At my first sight of a painting by Samuel Bak, I had the keen sense that he was telling me stories with his brush. Now that at long last he has written this book, I find it no wonder that he has painted with his pen.... Among the tens and hundreds of books I have read about the pre-Shoah and post-Shoah period... Bak’s book is unique. Despite being suffused with a sense of loss, horror, degradation, and death, it is ultimately a sanguine, funny book, full of the love of life, rocking with an almost cathartic joy. At times I found myself bursting out laughing... a marvelous ode, a colorful hymn to the forces of life, love, creation, and the joys of the senses. —From the Foreword by Amos Oz
In Painted in Words internationally renowned artist Samuel Bak sets aside his brushes to narrate the stories of his life—as a child in Nazi-occupied Vilna, as a youth in European refugee camps, and as a maturing artist in Israel, France, Italy, Switzerland, and the United States. With gentle humor, the child prodigy of the faraway past and the accomplished artist of today engage in a spirited dialogue from which emerges a self-portrait of "The Artist as a Young—and middle-aged and aging—Survivor." The brilliance, vision, and virtuosity that Bak brings to his painting are equally in evidence in his writing. This deeply touching work is an important contribution to Holocaust literature and art history.
“"Painted in Words is a masterpiece, miles above hundreds of Holocaust memoirs, with an extraordinary diversity of its contents and astonishing insights into the soul of a child. A treat to read!" —Vera Laska, Associate Editor, New England Journal of History
In Painted in Words, internationally renowned Holocaust artist Samuel Bak sets aside his brushes to narrate the stories of his life—as a child in Nazi-occupied Vilna, as a youth in European refugee camps, and as a maturing artist in Israel, France, Italy, Switzerland, and the United States. Lovingly, he evokes his departed parents, grandparents, aunts, and uncles, along with their households and employees, to create a vital gallery of dramatic, lyrical, epic, and sometimes absurd heroes. ”
“ Painter Bak was born in Vilna (now Vilnius), Lithuania, in 1933. As a child, he witnessed the occupation of his country by Russian troops at the outbreak of WW II, followed in 1941 by the murderous invasion of Nazi troops. He and his family shared the fate of the Jewish community of this vibrant center, sometimes called the Jerusalem of Lithuania. Uprooted from his home, sequestered in a ghetto, Bak and his parents were eventually transferred to a labor camp. His father was killed in the final days of the war. He and his strong-willed and resourceful mother, to whom he remained deeply attached, were able at the end of the war to make their way to a displaced persons camp in Bavaria, and then, in 1948, to the newly established State of Israel. He seems not to have been happy there, and since 1993, lives near Boston. Bak as a child showed precocious artistic talent and was encouraged by his parents to develop his gifts. About his art, characterized since the mid 1960s by a kind of fantastic realism saturated with symbols and reminiscences of the Shoah, he is regrettably more circumspect. A valuable addition to the literature of the Holocaust. General readers; lower—division undergraduates through faculty.September 2002”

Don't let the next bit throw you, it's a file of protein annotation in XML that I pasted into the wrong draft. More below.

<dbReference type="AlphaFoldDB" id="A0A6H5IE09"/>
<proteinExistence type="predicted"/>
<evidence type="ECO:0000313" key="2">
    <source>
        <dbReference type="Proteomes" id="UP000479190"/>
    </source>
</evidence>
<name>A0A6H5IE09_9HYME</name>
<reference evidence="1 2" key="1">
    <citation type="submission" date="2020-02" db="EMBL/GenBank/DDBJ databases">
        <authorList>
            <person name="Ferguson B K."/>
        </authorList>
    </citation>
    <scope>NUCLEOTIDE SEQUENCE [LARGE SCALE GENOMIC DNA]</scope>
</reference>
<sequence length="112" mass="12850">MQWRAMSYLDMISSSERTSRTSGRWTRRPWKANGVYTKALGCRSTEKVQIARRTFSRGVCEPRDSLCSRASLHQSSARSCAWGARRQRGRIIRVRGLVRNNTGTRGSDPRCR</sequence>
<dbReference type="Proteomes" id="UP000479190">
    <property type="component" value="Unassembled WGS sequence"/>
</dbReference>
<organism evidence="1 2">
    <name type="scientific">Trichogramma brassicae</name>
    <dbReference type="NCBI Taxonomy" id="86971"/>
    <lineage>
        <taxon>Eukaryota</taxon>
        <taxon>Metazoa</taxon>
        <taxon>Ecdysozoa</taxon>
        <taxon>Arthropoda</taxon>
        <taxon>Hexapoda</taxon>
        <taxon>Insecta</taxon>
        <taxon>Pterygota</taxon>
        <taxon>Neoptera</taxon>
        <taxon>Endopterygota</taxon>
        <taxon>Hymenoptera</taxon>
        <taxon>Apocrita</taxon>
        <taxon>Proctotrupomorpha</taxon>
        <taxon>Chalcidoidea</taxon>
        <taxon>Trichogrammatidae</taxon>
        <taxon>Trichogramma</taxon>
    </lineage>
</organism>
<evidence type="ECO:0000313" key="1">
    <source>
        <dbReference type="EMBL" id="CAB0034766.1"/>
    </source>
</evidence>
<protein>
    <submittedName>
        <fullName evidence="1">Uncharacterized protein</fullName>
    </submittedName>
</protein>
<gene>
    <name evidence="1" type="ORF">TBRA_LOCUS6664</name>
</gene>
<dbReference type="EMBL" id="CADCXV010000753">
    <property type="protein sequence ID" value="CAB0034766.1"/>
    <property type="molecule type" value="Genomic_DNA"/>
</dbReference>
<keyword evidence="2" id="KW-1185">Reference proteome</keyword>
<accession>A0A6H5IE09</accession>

— W. Cahn, emeritus, Yale University
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Table of Contents
Preliminary Table of Contents:
The following is a list of chapter titles. The book itself doesn't have a Table of Contents.
Foreword: Painted in Words, Narrated in Colors and Light, by Amos Oz
Chapter One The Pinkas
Chapter Two How All This Writing Began
Chapter Three Aunt Yetta's Magic
Chapter Four On Father's Side: The Baks
Chapter Five Sailing on Rachel's Wet Floor
Chapter Six Another Realm: Her Highness Xenia
Chapter Seven Three Stories in Search of My Father
Chapter Eight On Mother's Side: The Yochels and the Nadels
Chapter Nine Many Loves and a Deep Friendship
Chapter Ten Events Follow Events
Chapter Eleven Mother's Tutoring
Chapter Twelve What, Now, and When: On My Art and Myself
Chapter Thirteen Closure